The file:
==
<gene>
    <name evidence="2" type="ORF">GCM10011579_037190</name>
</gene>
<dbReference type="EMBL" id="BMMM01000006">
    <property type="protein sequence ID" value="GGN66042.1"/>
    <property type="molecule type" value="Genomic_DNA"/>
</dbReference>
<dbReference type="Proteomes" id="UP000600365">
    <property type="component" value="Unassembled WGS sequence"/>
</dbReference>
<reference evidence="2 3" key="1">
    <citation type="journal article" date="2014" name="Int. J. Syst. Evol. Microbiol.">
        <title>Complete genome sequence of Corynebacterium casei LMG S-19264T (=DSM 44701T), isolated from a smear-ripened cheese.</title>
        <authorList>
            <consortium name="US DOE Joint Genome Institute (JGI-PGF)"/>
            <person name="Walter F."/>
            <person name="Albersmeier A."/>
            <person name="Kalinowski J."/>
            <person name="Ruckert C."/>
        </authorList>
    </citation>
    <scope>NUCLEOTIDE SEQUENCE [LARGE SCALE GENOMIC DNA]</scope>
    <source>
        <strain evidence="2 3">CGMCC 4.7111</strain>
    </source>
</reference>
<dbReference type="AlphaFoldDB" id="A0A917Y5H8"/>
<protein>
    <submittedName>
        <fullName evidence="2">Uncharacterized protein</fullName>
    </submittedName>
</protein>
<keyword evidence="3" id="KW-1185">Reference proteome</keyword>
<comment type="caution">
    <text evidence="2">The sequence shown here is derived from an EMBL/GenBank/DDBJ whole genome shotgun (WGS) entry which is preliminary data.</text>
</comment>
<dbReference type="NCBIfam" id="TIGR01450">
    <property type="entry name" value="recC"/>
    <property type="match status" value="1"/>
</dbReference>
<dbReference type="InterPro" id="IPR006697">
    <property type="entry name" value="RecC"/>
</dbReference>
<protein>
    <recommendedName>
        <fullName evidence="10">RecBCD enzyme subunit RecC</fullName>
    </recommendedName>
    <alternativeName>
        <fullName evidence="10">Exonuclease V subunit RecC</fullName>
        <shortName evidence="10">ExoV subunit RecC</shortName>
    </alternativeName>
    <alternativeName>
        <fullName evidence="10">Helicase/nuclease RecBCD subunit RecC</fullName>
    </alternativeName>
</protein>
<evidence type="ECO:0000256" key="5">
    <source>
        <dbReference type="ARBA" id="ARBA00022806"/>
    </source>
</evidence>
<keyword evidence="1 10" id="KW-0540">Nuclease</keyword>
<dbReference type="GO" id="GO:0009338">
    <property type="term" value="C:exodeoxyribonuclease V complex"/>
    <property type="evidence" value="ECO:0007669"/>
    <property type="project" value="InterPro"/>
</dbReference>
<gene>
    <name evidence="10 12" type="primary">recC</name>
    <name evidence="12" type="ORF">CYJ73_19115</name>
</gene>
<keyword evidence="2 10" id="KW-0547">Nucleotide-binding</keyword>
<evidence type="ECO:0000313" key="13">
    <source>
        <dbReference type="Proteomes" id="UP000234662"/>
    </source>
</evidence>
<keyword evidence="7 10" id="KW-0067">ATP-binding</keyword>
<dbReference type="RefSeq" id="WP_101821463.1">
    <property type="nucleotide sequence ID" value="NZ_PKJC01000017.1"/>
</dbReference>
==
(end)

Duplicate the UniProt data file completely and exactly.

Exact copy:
<gene>
    <name evidence="2" type="ORF">GCM10011579_037190</name>
</gene>
<dbReference type="EMBL" id="BMMM01000006">
    <property type="protein sequence ID" value="GGN66042.1"/>
    <property type="molecule type" value="Genomic_DNA"/>
</dbReference>
<dbReference type="Proteomes" id="UP000600365">
    <property type="component" value="Unassembled WGS sequence"/>
</dbReference>
<reference evidence="2 3" key="1">
    <citation type="journal article" date="2014" name="Int. J. Syst. Evol. Microbiol.">
        <title>Complete genome sequence of Corynebacterium casei LMG S-19264T (=DSM 44701T), isolated from a smear-ripened cheese.</title>
        <authorList>
            <consortium name="US DOE Joint Genome Institute (JGI-PGF)"/>
            <person name="Walter F."/>
            <person name="Albersmeier A."/>
            <person name="Kalinowski J."/>
            <person name="Ruckert C."/>
        </authorList>
    </citation>
    <scope>NUCLEOTIDE SEQUENCE [LARGE SCALE GENOMIC DNA]</scope>
    <source>
        <strain evidence="2 3">CGMCC 4.7111</strain>
    </source>
</reference>
<dbReference type="AlphaFoldDB" id="A0A917Y5H8"/>
<protein>
    <submittedName>
        <fullName evidence="2">Uncharacterized protein</fullName>
    </submittedName>
</protein>
<keyword evidence="3" id="KW-1185">Reference proteome</keyword>
<comment type="caution">
    <text evidence="2">The sequence shown here is derived from an EMBL/GenBank/DDBJ whole genome shotgun (WGS) entry which is preliminary data.</text>
</comment>
<dbReference type="NCBIfam" id="TIGR01450">
    <property type="entry name" value="recC"/>
    <property type="match status" value="1"/>
</dbReference>
<dbReference type="InterPro" id="IPR006697">
    <property type="entry name" value="RecC"/>
</dbReference>
<protein>
    <recommendedName>
        <fullName evidence="10">RecBCD enzyme subunit RecC</fullName>
    </recommendedName>
    <alternativeName>
        <fullName evidence="10">Exonuclease V subunit RecC</fullName>
        <shortName evidence="10">ExoV subunit RecC</shortName>
    </alternativeName>
    <alternativeName>
        <fullName evidence="10">Helicase/nuclease RecBCD subunit RecC</fullName>
    </alternativeName>
</protein>
<evidence type="ECO:0000256" key="5">
    <source>
        <dbReference type="ARBA" id="ARBA00022806"/>
    </source>
</evidence>
<keyword evidence="1 10" id="KW-0540">Nuclease</keyword>
<dbReference type="GO" id="GO:0009338">
    <property type="term" value="C:exodeoxyribonuclease V complex"/>
    <property type="evidence" value="ECO:0007669"/>
    <property type="project" value="InterPro"/>
</dbReference>
<gene>
    <name evidence="10 12" type="primary">recC</name>
    <name evidence="12" type="ORF">CYJ73_19115</name>
</gene>
<keyword evidence="2 10" id="KW-0547">Nucleotide-binding</keyword>
<evidence type="ECO:0000313" key="13">
    <source>
        <dbReference type="Proteomes" id="UP000234662"/>
    </source>
</evidence>
<keyword evidence="7 10" id="KW-0067">ATP-binding</keyword>
<dbReference type="RefSeq" id="WP_101821463.1">
    <property type="nucleotide sequence ID" value="NZ_PKJC01000017.1"/>
</dbReference>